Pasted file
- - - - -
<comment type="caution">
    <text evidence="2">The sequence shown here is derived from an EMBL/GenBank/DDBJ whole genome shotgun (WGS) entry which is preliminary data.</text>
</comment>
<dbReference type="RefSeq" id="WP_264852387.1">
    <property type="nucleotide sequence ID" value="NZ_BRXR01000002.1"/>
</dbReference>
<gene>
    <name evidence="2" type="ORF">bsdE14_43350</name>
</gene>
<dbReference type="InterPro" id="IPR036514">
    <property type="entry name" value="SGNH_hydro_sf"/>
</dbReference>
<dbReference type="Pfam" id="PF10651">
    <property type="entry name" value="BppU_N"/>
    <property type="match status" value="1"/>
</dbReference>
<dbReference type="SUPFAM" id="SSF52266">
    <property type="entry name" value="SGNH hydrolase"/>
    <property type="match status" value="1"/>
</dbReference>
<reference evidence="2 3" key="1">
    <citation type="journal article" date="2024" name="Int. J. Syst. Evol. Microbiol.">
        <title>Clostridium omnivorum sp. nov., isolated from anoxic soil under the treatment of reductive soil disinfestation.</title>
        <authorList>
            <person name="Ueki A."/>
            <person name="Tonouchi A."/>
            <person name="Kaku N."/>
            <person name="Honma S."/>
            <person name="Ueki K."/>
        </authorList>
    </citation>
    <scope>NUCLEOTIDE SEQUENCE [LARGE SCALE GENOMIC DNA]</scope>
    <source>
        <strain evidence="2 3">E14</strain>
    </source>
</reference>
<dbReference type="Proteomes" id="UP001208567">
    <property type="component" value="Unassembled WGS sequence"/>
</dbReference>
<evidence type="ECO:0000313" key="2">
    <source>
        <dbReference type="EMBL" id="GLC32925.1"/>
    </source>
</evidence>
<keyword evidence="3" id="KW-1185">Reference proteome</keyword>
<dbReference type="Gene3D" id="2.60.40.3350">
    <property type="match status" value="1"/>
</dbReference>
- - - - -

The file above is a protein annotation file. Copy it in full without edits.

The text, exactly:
<comment type="caution">
    <text evidence="2">The sequence shown here is derived from an EMBL/GenBank/DDBJ whole genome shotgun (WGS) entry which is preliminary data.</text>
</comment>
<dbReference type="RefSeq" id="WP_264852387.1">
    <property type="nucleotide sequence ID" value="NZ_BRXR01000002.1"/>
</dbReference>
<gene>
    <name evidence="2" type="ORF">bsdE14_43350</name>
</gene>
<dbReference type="InterPro" id="IPR036514">
    <property type="entry name" value="SGNH_hydro_sf"/>
</dbReference>
<dbReference type="Pfam" id="PF10651">
    <property type="entry name" value="BppU_N"/>
    <property type="match status" value="1"/>
</dbReference>
<dbReference type="SUPFAM" id="SSF52266">
    <property type="entry name" value="SGNH hydrolase"/>
    <property type="match status" value="1"/>
</dbReference>
<reference evidence="2 3" key="1">
    <citation type="journal article" date="2024" name="Int. J. Syst. Evol. Microbiol.">
        <title>Clostridium omnivorum sp. nov., isolated from anoxic soil under the treatment of reductive soil disinfestation.</title>
        <authorList>
            <person name="Ueki A."/>
            <person name="Tonouchi A."/>
            <person name="Kaku N."/>
            <person name="Honma S."/>
            <person name="Ueki K."/>
        </authorList>
    </citation>
    <scope>NUCLEOTIDE SEQUENCE [LARGE SCALE GENOMIC DNA]</scope>
    <source>
        <strain evidence="2 3">E14</strain>
    </source>
</reference>
<dbReference type="Proteomes" id="UP001208567">
    <property type="component" value="Unassembled WGS sequence"/>
</dbReference>
<evidence type="ECO:0000313" key="2">
    <source>
        <dbReference type="EMBL" id="GLC32925.1"/>
    </source>
</evidence>
<keyword evidence="3" id="KW-1185">Reference proteome</keyword>
<dbReference type="Gene3D" id="2.60.40.3350">
    <property type="match status" value="1"/>
</dbReference>